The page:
Clean Air -- California's Success and Future Challenges

This page last reviewed September 19, 2008

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Speaking Notes Slide 1

Clean Air--California's Successes and Future Challenges

I would like to thank you for inviting me to speak. I have a simple request for everyone. I would like all of you to take a nice, deep breath. Breathe in . . . (Pause for deep breath.) Are you feeling better? You should -- if you had taken a similar breath 25 years ago -- and I gather most of you were breathing then -- in some parts of California you would have inhaled:

  • 30 percent more ground-level ozone than today (O3),
  • 100 percent more -- twice as much -- carbon monoxide as today (CO),
  • 300 percent more-- four times as much -- sulfur dioxide (SO2),
  • 3,400 percent more -- that is 35 times as much -- lead (Pb).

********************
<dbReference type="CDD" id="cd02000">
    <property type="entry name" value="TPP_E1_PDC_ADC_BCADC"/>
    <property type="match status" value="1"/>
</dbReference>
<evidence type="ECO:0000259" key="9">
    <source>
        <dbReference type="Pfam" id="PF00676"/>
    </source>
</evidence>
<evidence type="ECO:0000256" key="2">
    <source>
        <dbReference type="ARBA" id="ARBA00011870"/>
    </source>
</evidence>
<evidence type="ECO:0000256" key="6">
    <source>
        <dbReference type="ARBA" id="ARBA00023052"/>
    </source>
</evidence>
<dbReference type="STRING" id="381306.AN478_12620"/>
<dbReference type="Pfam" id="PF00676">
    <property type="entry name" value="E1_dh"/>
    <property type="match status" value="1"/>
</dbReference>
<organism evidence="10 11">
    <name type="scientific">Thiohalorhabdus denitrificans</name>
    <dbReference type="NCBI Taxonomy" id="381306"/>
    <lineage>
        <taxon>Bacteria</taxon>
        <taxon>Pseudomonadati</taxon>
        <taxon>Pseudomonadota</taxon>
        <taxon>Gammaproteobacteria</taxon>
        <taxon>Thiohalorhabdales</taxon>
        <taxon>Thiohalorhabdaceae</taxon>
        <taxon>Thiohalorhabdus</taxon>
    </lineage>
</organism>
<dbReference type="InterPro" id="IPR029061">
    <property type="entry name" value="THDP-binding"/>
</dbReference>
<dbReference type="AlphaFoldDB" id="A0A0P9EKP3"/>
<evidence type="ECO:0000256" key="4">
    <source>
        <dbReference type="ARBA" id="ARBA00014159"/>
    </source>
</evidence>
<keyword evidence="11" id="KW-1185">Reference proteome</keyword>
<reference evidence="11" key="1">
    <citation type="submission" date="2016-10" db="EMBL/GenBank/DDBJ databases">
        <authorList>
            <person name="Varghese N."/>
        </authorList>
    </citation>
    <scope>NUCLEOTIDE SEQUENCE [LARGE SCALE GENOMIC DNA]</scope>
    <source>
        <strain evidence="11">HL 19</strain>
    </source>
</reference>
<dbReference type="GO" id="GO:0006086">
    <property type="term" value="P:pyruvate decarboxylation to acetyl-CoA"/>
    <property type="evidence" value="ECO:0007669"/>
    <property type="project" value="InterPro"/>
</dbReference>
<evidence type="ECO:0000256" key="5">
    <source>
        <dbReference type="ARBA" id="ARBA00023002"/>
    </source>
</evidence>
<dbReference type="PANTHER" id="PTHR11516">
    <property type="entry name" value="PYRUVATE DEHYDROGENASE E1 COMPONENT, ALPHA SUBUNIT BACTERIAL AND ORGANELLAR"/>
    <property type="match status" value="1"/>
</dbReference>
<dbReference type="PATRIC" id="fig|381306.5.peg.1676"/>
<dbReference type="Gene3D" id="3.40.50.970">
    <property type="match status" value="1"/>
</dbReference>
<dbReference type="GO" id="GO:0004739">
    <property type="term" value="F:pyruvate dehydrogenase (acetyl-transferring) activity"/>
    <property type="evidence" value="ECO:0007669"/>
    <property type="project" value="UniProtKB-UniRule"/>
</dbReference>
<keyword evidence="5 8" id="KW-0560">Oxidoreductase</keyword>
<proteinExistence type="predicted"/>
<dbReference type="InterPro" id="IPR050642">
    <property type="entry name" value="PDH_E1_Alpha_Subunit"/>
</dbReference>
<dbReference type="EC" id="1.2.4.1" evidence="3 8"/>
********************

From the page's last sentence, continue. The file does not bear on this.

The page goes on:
And if those numbers sound spectacular, consider these: Over the same 25 years, California’s population has increased by 12 million, the number of cars has doubled, and the total vehicle miles those cars have traveled has increased two and a half times.

The reason why the air you’re breathing at this moment is a lot cleaner than 25 years ago is because the people of California have insisted that government act, and government has in turn partnered with industry, with public-interest groups, and with the academic world to find solutions to protect public health caused by air pollution. While we have a lot of work still to do, every now and then it is important to step back and take stock of whatever endeavor we are engaged in -- and in this case, there really is a story of remarkable progress. Our work is not finished and we must not relax, for too many Californians still breathe unhealthy air, and we are still an attractive place to live. But we should celebrate with our partners the progress we’ve made -- even as we wrestle with the challenges yet ahead.

Today, I am going to give you a little background and history of this success story still in progress, identify special milestones, and discuss what we all need to do to meet the challenges of the future.

First, let’s talk about air pollution ...